New York Jets: The Geno Smith divide


With the 39th pick in the 2013 NFL Draft, the New York Jets selected Geno Smith, quarterback out of West Virginia. Two seasons later, Smith has become something of a polarizing figure for Jets fans. Before the start of his rookie season, Smith was a young QB many considered full of potential. In his final season at West Virgina, Smith threw 42 touchdowns with only 6 interceptions and completed 71.2 of his passes. The Jets and fans alike were optimistic about Smith developing into the franchise quarterback they desperately need.

Flash forward to 2015 and here we are, 25 touchdowns and 34 interceptions later. Not quite the numbers everyone was hoping for.

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Fans are sharply divided over Smith and his ability to grow into a quality quarterback. You can find several hundred opinions on the matter throughout Facebook groups in which fans are divided in whether he can get the job done or should be gone faster than a New York minute.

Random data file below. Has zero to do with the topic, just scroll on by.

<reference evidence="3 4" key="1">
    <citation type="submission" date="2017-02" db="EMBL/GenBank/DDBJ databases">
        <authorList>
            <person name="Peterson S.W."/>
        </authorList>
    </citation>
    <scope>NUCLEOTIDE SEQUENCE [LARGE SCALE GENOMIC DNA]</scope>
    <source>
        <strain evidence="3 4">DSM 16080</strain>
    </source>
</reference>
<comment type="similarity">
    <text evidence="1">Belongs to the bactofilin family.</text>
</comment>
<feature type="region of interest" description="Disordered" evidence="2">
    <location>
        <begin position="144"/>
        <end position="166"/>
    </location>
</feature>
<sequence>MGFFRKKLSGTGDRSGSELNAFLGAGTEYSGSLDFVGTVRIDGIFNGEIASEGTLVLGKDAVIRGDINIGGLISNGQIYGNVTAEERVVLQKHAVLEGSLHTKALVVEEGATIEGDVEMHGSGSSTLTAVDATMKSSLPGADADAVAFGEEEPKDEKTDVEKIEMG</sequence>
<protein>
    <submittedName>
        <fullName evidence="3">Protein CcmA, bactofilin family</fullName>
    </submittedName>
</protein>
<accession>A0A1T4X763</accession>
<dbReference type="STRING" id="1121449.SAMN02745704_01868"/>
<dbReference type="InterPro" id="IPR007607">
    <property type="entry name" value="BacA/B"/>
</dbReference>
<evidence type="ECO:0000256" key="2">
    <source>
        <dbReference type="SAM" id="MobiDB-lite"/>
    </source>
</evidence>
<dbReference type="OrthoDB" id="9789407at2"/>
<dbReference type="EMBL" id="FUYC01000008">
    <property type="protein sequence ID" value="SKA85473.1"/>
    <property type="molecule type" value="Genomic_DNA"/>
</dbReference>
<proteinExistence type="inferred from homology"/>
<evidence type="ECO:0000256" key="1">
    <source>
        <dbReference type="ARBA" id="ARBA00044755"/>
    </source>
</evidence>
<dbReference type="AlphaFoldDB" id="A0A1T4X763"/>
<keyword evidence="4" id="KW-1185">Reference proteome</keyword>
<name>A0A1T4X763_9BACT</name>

It goes without saying how important the QB position is, but any mention of Smith or the team’s ability to make and compete in the playoffs ignites a flurry of comments both in favor of and against the young QB.

Among the comments you’ll find several fans praising the improvement in touchdown to interception ratio over his first two seasons. His lack of options in the receiving corps and the lackluster offensive line are among other reasons offered for his early struggles.

Dec 7, 2014; Minneapolis, MN, USA; New York Jets quarterback Geno Smith (7) looks on during the third quarter against the Minnesota Vikings at TCF Bank Stadium. The Vikings defeated the Jets 30-24 in overtime. Mandatory Credit: Brace Hemmelgarn-USA TODAY Sports

On the other side of the coin, many fans can’t get over his knack for turning the ball over. Thirty-four interceptions and eight fumbles through two seasons has Jets loyalists pulling their hair out. And the criticisms are fair. Smith has shown no poise in the pocket or consistent ability to improvise on the fly. About the only thing consistent is his decision to let the ball float dangerously over opposing defenses as if sending personalized invitations to intercept his throw.

All that said, there seems to be no consensus for the upcoming season on #7. Aside from his abilities, fans argue whether to root for him solely because he dons the green and white or to raise hell the way they did with John Idzik as written by John Healy of the New York Daily News.

It’s an interesting divide among Jets fans and we can only wait until the upcoming season to see which side was right.

Next: New York Jets: Top 5 Wide Receivers Of All-Time

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